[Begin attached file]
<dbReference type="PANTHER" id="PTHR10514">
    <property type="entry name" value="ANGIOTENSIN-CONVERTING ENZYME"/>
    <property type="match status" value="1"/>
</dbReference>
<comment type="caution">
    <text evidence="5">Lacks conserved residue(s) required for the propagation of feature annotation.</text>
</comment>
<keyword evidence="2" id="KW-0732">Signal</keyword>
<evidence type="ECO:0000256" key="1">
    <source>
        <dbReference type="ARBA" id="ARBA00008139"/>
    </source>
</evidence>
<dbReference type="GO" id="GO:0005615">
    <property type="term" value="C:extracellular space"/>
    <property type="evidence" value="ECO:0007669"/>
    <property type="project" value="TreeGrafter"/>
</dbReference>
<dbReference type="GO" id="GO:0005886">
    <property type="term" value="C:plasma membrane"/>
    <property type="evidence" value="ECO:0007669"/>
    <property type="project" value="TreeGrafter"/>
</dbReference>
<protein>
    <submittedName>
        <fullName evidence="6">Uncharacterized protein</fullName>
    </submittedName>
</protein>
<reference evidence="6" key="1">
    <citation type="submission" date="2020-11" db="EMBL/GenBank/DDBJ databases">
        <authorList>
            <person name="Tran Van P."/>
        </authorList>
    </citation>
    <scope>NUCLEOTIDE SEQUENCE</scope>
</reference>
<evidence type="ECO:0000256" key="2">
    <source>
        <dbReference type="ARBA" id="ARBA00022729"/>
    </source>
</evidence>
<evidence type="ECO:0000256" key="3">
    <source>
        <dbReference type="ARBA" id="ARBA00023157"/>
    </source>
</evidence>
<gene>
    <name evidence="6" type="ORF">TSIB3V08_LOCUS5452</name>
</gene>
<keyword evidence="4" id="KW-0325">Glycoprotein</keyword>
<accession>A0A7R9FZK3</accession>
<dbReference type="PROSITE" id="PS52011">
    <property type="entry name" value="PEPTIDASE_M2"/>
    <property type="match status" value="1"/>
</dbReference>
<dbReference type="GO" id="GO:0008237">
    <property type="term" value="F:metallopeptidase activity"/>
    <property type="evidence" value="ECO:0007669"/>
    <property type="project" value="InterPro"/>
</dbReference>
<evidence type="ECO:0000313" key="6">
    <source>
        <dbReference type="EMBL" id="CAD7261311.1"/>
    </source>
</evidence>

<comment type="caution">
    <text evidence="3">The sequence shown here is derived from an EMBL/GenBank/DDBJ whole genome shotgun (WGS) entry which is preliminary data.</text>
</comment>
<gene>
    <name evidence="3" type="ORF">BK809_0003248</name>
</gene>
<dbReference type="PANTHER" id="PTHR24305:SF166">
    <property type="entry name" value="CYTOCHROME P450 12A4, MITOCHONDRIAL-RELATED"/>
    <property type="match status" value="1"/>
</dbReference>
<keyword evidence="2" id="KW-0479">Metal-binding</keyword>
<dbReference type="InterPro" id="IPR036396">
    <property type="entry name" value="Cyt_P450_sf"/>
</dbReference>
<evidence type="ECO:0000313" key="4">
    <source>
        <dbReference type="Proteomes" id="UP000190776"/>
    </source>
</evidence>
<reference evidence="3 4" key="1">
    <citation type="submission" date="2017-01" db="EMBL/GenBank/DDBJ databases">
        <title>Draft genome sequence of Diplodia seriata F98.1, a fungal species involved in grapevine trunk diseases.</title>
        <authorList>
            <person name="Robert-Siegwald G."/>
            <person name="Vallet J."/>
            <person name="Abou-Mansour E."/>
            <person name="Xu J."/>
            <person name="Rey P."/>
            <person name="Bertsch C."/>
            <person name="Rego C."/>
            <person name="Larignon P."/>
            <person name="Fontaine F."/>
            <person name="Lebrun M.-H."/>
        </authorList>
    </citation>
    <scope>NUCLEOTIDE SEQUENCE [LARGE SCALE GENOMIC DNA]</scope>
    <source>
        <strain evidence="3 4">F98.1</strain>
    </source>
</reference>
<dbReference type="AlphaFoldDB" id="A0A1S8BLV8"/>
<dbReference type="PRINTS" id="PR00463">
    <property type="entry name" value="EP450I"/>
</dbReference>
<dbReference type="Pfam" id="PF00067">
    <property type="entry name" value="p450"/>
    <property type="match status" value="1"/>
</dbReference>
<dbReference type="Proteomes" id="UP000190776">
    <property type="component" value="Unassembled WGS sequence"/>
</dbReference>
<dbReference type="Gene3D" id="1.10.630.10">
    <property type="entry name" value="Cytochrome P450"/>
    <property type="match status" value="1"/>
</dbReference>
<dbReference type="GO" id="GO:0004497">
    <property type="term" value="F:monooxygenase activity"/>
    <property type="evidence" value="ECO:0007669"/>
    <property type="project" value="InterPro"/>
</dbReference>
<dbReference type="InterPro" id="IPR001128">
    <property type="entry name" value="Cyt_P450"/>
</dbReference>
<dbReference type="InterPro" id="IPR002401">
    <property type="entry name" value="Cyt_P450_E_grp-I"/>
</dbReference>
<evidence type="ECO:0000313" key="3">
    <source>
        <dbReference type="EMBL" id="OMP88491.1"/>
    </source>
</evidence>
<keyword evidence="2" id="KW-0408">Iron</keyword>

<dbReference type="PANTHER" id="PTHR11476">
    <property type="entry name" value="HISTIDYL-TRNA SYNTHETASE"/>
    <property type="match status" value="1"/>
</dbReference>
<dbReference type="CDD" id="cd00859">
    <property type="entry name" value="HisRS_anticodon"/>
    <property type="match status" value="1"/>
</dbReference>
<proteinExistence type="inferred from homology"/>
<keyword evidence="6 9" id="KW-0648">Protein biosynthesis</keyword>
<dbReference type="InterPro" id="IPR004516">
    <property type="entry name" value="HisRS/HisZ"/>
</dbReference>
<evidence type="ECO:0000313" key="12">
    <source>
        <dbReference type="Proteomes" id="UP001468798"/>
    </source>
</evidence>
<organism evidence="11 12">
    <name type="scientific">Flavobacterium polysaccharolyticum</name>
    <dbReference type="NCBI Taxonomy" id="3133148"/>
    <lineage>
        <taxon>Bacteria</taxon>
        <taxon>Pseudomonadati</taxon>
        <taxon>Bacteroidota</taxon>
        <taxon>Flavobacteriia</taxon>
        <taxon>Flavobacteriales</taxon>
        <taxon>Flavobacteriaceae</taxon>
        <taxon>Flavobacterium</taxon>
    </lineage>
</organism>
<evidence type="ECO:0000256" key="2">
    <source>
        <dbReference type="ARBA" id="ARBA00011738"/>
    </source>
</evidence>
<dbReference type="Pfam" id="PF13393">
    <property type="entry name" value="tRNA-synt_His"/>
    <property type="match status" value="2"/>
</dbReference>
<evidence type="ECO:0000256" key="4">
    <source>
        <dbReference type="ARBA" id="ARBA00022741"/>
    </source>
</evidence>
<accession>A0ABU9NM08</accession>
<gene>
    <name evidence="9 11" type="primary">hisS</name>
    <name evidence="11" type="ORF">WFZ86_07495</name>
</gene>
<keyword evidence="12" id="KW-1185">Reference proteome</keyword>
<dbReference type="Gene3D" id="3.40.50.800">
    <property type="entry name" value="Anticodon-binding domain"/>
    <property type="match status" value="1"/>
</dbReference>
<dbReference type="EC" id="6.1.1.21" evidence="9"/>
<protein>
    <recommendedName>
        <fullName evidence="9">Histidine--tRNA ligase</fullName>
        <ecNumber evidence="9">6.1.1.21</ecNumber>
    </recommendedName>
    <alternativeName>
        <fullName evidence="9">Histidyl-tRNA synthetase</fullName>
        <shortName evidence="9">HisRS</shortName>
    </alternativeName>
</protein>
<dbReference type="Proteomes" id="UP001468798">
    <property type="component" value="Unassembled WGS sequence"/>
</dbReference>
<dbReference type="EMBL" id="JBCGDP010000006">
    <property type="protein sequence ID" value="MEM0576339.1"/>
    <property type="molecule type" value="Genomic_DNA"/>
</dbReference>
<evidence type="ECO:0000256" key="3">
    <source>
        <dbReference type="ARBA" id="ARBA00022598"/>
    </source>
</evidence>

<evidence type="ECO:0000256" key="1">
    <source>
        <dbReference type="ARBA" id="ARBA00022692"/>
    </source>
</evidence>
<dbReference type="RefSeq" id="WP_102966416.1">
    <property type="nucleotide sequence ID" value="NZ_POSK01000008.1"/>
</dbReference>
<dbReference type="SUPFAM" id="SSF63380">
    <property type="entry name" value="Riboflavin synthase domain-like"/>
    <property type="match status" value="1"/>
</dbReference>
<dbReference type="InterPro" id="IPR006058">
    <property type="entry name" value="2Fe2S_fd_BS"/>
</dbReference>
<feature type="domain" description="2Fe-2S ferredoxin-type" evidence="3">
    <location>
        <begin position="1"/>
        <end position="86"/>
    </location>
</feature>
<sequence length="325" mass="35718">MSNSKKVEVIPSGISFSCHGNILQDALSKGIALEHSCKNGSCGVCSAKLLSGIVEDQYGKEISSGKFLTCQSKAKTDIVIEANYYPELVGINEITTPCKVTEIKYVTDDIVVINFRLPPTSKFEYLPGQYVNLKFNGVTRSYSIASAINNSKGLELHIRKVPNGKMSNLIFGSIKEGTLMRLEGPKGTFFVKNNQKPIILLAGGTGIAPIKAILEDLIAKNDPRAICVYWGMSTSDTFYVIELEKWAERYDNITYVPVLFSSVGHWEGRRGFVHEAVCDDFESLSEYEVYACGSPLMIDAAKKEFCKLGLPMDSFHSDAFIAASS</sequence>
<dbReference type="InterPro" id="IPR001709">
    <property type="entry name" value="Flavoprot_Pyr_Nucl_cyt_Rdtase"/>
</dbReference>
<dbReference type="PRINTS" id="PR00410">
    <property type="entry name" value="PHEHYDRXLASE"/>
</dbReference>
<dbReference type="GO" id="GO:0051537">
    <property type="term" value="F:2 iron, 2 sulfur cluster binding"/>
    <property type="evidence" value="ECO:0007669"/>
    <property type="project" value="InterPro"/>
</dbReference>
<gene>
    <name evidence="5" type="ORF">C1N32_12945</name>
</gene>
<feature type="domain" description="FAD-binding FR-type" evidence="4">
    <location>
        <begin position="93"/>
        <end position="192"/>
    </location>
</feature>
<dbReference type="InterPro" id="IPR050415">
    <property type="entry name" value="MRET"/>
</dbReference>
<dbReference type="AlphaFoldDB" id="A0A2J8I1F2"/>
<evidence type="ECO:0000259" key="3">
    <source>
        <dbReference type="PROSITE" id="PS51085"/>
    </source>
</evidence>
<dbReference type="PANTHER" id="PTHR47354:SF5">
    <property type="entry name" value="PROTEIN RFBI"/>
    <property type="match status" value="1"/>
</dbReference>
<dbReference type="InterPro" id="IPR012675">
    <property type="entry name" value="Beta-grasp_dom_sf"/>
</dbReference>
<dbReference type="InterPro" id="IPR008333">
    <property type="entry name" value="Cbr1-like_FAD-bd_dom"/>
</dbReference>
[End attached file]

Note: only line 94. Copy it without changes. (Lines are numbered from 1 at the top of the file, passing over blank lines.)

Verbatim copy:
            <person name="Bertsch C."/>